technology for tax professionals
technology for tax professionals

Creating your tech stack to deliver advisory services

Read the Article

To be efficient with our time, provide advisory services and give expert advice to our tax and accounting clients, our firm focuses on specific industries and software. For example, I focus on contractors and real estate investors that use QuickBooks®, while others work with medical professionals, land developers and spec home builders who also use QuickBooks. For tax preparation, we use Intuit® ProConnect™ Lacerte®, as well as eSignature for documents.

Our company mission is to help business owners gain and keep financial control, and guide them to strategically pay the right amount of taxes each quarter. We charge a set fee, per quarter, for a bundled service that includes controller and CFO services, and tax planning. The CFO work includes advice and consulting services on various topics:

  • How to review and read financials.
  • How to use a dashboard (that includes important numbers and ratios) to make good decisions.
  • Comparison of industry averages to company numbers.
  • Advising the CEO to create annual income projections.
  • Creating an annual budget.
  • Advice on tax saving measures.
  • Paying the right amount of taxes each quarter.

Our Firm’s Tech Stack

The technology we use to get the job done includes the following:

#1: Cloud computing: QuickBooks Online and QuickBooks Desktop (in QBox) are easy for us to access when we are ready to start our quarterly review process.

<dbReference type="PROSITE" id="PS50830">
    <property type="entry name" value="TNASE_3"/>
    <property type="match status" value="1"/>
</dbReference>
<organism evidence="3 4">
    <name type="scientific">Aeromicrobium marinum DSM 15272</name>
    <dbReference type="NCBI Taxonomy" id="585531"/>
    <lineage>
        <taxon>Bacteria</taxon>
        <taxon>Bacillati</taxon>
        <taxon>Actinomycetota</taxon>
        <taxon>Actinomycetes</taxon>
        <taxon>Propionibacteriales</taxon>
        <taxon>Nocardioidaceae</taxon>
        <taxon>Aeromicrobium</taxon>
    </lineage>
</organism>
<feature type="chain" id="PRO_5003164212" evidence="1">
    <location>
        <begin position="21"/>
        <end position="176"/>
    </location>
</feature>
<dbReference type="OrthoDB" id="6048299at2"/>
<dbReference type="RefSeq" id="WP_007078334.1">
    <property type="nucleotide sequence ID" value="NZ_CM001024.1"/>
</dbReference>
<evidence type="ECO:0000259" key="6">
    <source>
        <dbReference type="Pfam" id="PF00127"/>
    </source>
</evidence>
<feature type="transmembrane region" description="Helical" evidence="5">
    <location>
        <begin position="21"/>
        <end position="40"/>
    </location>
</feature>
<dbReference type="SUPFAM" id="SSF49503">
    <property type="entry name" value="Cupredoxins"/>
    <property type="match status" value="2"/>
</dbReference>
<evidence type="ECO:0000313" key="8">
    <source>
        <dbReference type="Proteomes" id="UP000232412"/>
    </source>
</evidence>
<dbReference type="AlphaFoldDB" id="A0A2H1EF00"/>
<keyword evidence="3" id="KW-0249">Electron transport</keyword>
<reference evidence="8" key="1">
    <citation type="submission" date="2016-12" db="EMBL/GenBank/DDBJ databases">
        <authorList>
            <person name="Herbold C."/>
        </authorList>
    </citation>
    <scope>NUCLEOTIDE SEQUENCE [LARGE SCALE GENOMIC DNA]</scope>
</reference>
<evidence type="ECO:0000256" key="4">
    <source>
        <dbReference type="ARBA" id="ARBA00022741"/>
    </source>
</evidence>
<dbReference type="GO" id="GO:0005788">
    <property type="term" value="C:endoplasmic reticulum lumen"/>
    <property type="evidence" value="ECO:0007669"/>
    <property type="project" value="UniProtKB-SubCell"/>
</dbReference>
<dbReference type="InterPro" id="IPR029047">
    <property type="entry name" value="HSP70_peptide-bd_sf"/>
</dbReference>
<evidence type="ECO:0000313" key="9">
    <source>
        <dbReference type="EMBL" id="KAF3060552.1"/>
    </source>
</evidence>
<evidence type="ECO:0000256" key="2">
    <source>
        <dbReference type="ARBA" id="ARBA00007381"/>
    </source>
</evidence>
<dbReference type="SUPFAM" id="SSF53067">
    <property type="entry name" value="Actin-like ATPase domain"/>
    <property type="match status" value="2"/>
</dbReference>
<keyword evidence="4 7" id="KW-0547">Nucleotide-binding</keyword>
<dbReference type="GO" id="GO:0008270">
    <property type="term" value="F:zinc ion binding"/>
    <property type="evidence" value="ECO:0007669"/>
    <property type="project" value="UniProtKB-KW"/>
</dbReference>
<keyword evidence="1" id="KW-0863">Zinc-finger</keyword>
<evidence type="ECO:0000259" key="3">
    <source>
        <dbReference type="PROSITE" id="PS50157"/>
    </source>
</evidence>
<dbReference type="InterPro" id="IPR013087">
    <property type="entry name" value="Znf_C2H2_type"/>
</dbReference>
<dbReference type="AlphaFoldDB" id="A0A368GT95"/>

#2: The TSheets by QuickBooks app to track our time by client and type of work. Here’s how we enter our time:

TSheets Time System


#3: A Microsoft Excel checklist that is customized specifically for the client. This spreadsheet checklist helps us verify that all bank accounts, credit cards, loans and other items were reconciled properly, and no old transactions are lingering around as unreconciled. It also reminds us to verify that accounts receivable, accounts payable and payroll transactions are accurately recorded. Here’s an example of a partially completed end-of-quarter accounting checklist. Each time a task is completed, the completing employee enters the date completed and their initials. Notes in red help to remind us why the item on the checklist isn’t complete or if there was a problem that came up.


#4: Financial reports get exported from QuickBooks into an Excel workbook, one tab per financial report.

#5: A dashboard is added to the first tab of the workbook that:

  • Highlights and graphs important numbers, percentages and ratios.
  • Includes industry averages.
  • Compares industry averages to their numbers.

Most small business owners love this page because it helps them understand where they stand, and how they compare to other businesses of the same size in the same industry. Here’s a typical dashboard (clickable PDF) we use to give a client a quick snapshot of where their numbers end up at the end of each month. This presentation is exceptionally helpful to our visual clients.

#6: Projections are updated and compared to actuals, and added to a separate tab in the same workbook. Business owners in certain industries, such as remodeling contractors, interior designers, home builders and net entrepreneurs like colorful representation of numbers and graphs. If you work with clients that are good with numbers and don’t need colors and graphs, you may be better off giving them a standard budget vs actual report. Here’s a typical projections/budget vs. actual spreadsheet for a remodel contractor with an annual projection of $3 million in sales.

Budget vs Actual Report

#7: We email the business owner the Excel workbook and a Calendly link, letting them know it’s time to review the financials and we’d like to set up a meeting. Calendly is a calendaring app that makes it easy for our clients to compare their accountant’s calendar with their own, and choose a time that works best for both parties. Calendly syncs with our Google calendars and reminds us 30 minutes before we are scheduled to talk to a client, and again five minutes before the meeting.